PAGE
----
High altitude and asthma.

High Altitude and Asthma

Recently, we took a trip to Moab, Utah, to hike in Arches National Park and see the world-famous Delicate Arch. The elevation is a little over 4,000 feet which is about the same altitude of where I live, but that altitude can still cause problems for some people.

In fact, we had a friend traveling with us from Australia and we kept checking on her to make sure she was okay with the change in altitude. Some people (even if they don't have asthma) have a hard time at higher elevations and can experience altitude sickness. When you have asthma, it can be harder to breathe at higher altitudes.

Asthma triggers: Altitude, exercise, and more

I had a tough time that day. With asthma, there can be a lot of things added together that make it hard to breathe. The first thing that happened was our hotel room. I'm not sure what set off my asthma, but I woke up during the night sneezing and coughing and my chest was tight. So, I started off the day with a couple of puffs of Albuterol.

Then we headed to Arches National Park to hike to Delicate Arch. The trail is 3 miles round trip, and it is pretty steep. It was very hot too – almost 90 degrees that day (heat is another asthma trigger). We had lots of water, and were dressed appropriately, but I was not sure if I could make it up the trail.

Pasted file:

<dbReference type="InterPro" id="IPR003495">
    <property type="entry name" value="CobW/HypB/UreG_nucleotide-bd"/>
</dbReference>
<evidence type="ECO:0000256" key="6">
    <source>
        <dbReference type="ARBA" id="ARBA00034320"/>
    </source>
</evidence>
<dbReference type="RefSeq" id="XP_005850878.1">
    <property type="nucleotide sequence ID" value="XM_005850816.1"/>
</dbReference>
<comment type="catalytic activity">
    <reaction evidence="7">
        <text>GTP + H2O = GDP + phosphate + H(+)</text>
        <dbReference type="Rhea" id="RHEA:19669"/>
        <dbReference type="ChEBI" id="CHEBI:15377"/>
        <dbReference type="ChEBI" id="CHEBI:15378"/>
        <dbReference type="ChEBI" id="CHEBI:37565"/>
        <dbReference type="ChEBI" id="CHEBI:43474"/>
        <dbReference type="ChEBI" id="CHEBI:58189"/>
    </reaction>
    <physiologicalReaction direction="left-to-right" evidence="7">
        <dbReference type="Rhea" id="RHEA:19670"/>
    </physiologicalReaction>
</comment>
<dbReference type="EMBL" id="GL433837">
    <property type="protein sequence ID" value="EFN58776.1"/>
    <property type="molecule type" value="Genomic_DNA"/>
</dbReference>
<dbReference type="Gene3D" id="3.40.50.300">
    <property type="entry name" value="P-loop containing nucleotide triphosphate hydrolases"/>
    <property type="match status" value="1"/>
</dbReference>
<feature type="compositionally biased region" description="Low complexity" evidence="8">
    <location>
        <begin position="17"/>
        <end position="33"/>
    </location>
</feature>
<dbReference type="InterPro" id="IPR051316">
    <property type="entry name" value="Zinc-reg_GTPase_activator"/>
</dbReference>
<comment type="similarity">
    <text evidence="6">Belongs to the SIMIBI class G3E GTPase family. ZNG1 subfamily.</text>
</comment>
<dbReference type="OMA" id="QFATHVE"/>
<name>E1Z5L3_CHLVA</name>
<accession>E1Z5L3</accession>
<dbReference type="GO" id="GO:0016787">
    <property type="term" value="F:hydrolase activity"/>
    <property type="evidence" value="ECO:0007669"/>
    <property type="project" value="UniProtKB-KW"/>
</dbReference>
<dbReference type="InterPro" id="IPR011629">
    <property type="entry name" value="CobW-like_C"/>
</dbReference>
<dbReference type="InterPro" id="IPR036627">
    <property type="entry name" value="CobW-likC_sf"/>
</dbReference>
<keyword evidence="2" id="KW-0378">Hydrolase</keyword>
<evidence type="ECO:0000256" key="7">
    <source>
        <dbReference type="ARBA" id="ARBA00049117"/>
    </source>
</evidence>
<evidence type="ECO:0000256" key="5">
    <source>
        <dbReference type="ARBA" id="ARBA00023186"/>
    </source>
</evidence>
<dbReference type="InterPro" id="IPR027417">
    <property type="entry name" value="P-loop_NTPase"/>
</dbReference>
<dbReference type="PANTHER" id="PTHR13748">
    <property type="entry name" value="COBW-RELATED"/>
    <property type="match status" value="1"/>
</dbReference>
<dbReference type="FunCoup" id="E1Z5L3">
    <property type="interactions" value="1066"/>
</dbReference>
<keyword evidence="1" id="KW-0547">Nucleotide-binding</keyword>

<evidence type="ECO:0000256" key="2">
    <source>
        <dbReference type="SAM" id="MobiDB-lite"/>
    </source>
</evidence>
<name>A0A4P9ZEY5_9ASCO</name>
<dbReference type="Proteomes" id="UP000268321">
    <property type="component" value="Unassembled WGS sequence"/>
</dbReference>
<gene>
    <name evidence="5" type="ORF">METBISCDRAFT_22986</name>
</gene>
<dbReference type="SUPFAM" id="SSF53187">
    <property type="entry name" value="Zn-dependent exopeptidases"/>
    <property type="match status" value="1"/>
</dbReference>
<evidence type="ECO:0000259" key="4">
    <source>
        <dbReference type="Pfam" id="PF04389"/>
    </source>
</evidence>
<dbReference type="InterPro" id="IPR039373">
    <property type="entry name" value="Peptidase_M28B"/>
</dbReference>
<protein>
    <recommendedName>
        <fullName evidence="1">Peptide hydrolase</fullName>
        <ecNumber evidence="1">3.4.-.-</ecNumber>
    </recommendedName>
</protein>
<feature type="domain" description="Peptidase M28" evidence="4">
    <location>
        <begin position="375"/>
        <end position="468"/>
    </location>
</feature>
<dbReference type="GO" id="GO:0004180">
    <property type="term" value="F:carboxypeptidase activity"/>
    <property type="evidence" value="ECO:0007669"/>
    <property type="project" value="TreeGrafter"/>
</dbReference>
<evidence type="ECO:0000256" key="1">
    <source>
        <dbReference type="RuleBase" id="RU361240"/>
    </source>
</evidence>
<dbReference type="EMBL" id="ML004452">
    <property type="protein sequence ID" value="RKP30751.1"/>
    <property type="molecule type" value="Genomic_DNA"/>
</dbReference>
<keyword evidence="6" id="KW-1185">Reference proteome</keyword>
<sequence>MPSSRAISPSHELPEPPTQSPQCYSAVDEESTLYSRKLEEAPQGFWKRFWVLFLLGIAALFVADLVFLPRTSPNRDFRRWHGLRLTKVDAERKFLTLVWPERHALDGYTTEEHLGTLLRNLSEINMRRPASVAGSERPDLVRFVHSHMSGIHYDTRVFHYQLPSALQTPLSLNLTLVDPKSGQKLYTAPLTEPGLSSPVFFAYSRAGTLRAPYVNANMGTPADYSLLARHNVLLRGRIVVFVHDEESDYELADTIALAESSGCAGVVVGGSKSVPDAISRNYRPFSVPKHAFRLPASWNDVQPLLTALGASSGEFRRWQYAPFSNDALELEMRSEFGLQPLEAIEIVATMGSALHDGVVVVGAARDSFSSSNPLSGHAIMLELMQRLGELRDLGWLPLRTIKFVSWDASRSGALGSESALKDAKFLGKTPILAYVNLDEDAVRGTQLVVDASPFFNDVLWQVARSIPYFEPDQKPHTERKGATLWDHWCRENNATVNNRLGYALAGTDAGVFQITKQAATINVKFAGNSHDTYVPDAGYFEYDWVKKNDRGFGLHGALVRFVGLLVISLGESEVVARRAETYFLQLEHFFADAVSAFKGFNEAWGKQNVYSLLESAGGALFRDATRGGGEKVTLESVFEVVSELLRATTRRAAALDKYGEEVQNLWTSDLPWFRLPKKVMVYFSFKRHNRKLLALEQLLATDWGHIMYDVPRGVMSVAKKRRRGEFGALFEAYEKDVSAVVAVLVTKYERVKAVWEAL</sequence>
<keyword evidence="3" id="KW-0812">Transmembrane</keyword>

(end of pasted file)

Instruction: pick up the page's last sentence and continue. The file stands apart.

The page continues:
Off we went – but I only made it about a fourth of the way. I stopped to try and catch my breath and have some water, but quickly realized that I shouldn't continue on. Since exercise is another asthma trigger.

At first, I was frustrated. I had prepared well and even brought hiking sticks to help me up the steep parts of the trail. But I knew that starting out the day with tight lungs from a dusty hotel room, being in the heat, and hiking a steep trail was probably not a good mix.

So, our friends and family continued on up the trail. I started back down the trail to wait in the car. I had a long trail back to the car to think. As I hiked alone back to the car, I saw a vulture circling overhead! If I wasn't so tired, it would have been funny! Did I look that bad trying to hike back down the trail? The vulture was out of luck because I was going to make it back to the car!

When you realize, you need to stop

I had lots of time to reflect on my decision (that's the problem with hiking – you usually go further than you realize and then have to hike all the way back). When I crested the last hill, I could see the parking lot and was so glad I had decided not to finish the hike.

I realized that instead of being disappointed, I should be glad my body let me go that far up the trail. And I listened to my body! Normally I would have pushed through the hike – because who wants to be the weak person that has to drop out of an activity?

But this time, I listened to my body. And I respected it for how well it had held up. My lungs can only take so much, and a dusty hotel room, hot temperatures, and high elevation had overwhelmed them.

Listen to your body

Be careful in high elevations and don't be afraid to slow down if your asthma is flaring up. After all, we only have one set of lungs. So we need to take care of them and they will take care of us.

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